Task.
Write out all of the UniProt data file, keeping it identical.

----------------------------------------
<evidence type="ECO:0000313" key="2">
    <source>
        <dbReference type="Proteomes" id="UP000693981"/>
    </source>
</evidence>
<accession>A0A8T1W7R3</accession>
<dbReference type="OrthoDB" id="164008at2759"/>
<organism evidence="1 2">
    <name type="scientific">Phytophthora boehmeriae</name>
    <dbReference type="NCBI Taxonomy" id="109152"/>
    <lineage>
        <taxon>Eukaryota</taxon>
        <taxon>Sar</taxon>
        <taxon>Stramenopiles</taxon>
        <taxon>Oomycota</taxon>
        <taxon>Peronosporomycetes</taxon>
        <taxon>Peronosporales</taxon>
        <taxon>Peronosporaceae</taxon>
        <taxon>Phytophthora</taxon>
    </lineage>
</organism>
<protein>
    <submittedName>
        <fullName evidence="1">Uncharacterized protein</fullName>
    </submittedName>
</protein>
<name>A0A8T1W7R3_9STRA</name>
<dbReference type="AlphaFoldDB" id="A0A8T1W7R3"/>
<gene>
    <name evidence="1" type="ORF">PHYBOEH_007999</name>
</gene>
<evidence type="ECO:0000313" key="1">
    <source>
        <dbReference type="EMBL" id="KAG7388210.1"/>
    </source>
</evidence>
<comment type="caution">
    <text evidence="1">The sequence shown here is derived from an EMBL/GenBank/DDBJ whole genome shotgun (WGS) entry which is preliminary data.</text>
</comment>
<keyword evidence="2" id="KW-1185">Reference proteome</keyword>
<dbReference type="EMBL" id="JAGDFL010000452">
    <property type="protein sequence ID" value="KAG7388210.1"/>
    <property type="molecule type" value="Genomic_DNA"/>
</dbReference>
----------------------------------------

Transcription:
<evidence type="ECO:0000313" key="2">
    <source>
        <dbReference type="Proteomes" id="UP000693981"/>
    </source>
</evidence>
<accession>A0A8T1W7R3</accession>
<dbReference type="OrthoDB" id="164008at2759"/>
<organism evidence="1 2">
    <name type="scientific">Phytophthora boehmeriae</name>
    <dbReference type="NCBI Taxonomy" id="109152"/>
    <lineage>
        <taxon>Eukaryota</taxon>
        <taxon>Sar</taxon>
        <taxon>Stramenopiles</taxon>
        <taxon>Oomycota</taxon>
        <taxon>Peronosporomycetes</taxon>
        <taxon>Peronosporales</taxon>
        <taxon>Peronosporaceae</taxon>
        <taxon>Phytophthora</taxon>
    </lineage>
</organism>
<protein>
    <submittedName>
        <fullName evidence="1">Uncharacterized protein</fullName>
    </submittedName>
</protein>
<name>A0A8T1W7R3_9STRA</name>
<dbReference type="AlphaFoldDB" id="A0A8T1W7R3"/>
<gene>
    <name evidence="1" type="ORF">PHYBOEH_007999</name>
</gene>
<evidence type="ECO:0000313" key="1">
    <source>
        <dbReference type="EMBL" id="KAG7388210.1"/>
    </source>
</evidence>
<comment type="caution">
    <text evidence="1">The sequence shown here is derived from an EMBL/GenBank/DDBJ whole genome shotgun (WGS) entry which is preliminary data.</text>
</comment>
<keyword evidence="2" id="KW-1185">Reference proteome</keyword>
<dbReference type="EMBL" id="JAGDFL010000452">
    <property type="protein sequence ID" value="KAG7388210.1"/>
    <property type="molecule type" value="Genomic_DNA"/>
</dbReference>